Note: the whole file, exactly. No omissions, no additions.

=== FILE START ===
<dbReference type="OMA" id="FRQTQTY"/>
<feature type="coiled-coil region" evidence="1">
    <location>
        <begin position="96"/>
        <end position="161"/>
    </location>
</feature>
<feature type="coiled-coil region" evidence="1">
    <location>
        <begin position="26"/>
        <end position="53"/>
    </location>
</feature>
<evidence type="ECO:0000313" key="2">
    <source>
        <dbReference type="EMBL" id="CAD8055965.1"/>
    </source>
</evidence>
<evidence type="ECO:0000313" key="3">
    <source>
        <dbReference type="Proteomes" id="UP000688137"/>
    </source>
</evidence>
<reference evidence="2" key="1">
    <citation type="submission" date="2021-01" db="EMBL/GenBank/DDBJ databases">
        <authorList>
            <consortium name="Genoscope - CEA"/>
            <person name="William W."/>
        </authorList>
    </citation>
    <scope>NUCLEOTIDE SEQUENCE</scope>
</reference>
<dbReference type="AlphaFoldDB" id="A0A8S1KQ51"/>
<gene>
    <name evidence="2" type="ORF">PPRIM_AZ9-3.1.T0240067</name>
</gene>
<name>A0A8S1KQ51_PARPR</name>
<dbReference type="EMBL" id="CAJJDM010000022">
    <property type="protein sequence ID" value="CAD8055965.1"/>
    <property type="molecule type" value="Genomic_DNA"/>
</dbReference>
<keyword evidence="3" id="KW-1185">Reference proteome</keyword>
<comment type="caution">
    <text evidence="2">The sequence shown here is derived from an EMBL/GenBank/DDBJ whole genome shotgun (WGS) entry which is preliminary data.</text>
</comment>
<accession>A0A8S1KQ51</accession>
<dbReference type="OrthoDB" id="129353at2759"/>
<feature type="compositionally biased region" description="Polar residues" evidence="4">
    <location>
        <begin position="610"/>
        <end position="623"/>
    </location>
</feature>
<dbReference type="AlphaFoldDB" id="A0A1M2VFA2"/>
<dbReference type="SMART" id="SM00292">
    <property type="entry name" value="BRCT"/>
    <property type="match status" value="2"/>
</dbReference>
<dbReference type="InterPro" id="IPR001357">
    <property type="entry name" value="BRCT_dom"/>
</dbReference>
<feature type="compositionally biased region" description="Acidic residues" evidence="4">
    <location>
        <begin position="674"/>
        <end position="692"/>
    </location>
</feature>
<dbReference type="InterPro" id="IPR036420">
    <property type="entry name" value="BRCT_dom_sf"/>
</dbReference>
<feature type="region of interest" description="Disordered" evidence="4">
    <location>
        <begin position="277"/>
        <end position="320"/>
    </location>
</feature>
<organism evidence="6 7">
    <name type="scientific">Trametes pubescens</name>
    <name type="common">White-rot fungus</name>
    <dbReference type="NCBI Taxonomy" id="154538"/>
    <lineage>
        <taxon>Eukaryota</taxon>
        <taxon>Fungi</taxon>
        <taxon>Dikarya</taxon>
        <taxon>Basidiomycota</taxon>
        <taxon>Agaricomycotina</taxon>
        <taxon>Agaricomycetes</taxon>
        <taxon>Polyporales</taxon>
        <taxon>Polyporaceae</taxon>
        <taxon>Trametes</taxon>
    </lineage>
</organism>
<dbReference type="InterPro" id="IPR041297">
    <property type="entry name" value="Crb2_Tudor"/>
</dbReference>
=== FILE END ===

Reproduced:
<dbReference type="OMA" id="FRQTQTY"/>
<feature type="coiled-coil region" evidence="1">
    <location>
        <begin position="96"/>
        <end position="161"/>
    </location>
</feature>
<feature type="coiled-coil region" evidence="1">
    <location>
        <begin position="26"/>
        <end position="53"/>
    </location>
</feature>
<evidence type="ECO:0000313" key="2">
    <source>
        <dbReference type="EMBL" id="CAD8055965.1"/>
    </source>
</evidence>
<evidence type="ECO:0000313" key="3">
    <source>
        <dbReference type="Proteomes" id="UP000688137"/>
    </source>
</evidence>
<reference evidence="2" key="1">
    <citation type="submission" date="2021-01" db="EMBL/GenBank/DDBJ databases">
        <authorList>
            <consortium name="Genoscope - CEA"/>
            <person name="William W."/>
        </authorList>
    </citation>
    <scope>NUCLEOTIDE SEQUENCE</scope>
</reference>
<dbReference type="AlphaFoldDB" id="A0A8S1KQ51"/>
<gene>
    <name evidence="2" type="ORF">PPRIM_AZ9-3.1.T0240067</name>
</gene>
<name>A0A8S1KQ51_PARPR</name>
<dbReference type="EMBL" id="CAJJDM010000022">
    <property type="protein sequence ID" value="CAD8055965.1"/>
    <property type="molecule type" value="Genomic_DNA"/>
</dbReference>
<keyword evidence="3" id="KW-1185">Reference proteome</keyword>
<comment type="caution">
    <text evidence="2">The sequence shown here is derived from an EMBL/GenBank/DDBJ whole genome shotgun (WGS) entry which is preliminary data.</text>
</comment>
<accession>A0A8S1KQ51</accession>
<dbReference type="OrthoDB" id="129353at2759"/>
<feature type="compositionally biased region" description="Polar residues" evidence="4">
    <location>
        <begin position="610"/>
        <end position="623"/>
    </location>
</feature>
<dbReference type="AlphaFoldDB" id="A0A1M2VFA2"/>
<dbReference type="SMART" id="SM00292">
    <property type="entry name" value="BRCT"/>
    <property type="match status" value="2"/>
</dbReference>
<dbReference type="InterPro" id="IPR001357">
    <property type="entry name" value="BRCT_dom"/>
</dbReference>
<feature type="compositionally biased region" description="Acidic residues" evidence="4">
    <location>
        <begin position="674"/>
        <end position="692"/>
    </location>
</feature>
<dbReference type="InterPro" id="IPR036420">
    <property type="entry name" value="BRCT_dom_sf"/>
</dbReference>
<feature type="region of interest" description="Disordered" evidence="4">
    <location>
        <begin position="277"/>
        <end position="320"/>
    </location>
</feature>
<organism evidence="6 7">
    <name type="scientific">Trametes pubescens</name>
    <name type="common">White-rot fungus</name>
    <dbReference type="NCBI Taxonomy" id="154538"/>
    <lineage>
        <taxon>Eukaryota</taxon>
        <taxon>Fungi</taxon>
        <taxon>Dikarya</taxon>
        <taxon>Basidiomycota</taxon>
        <taxon>Agaricomycotina</taxon>
        <taxon>Agaricomycetes</taxon>
        <taxon>Polyporales</taxon>
        <taxon>Polyporaceae</taxon>
        <taxon>Trametes</taxon>
    </lineage>
</organism>
<dbReference type="InterPro" id="IPR041297">
    <property type="entry name" value="Crb2_Tudor"/>
</dbReference>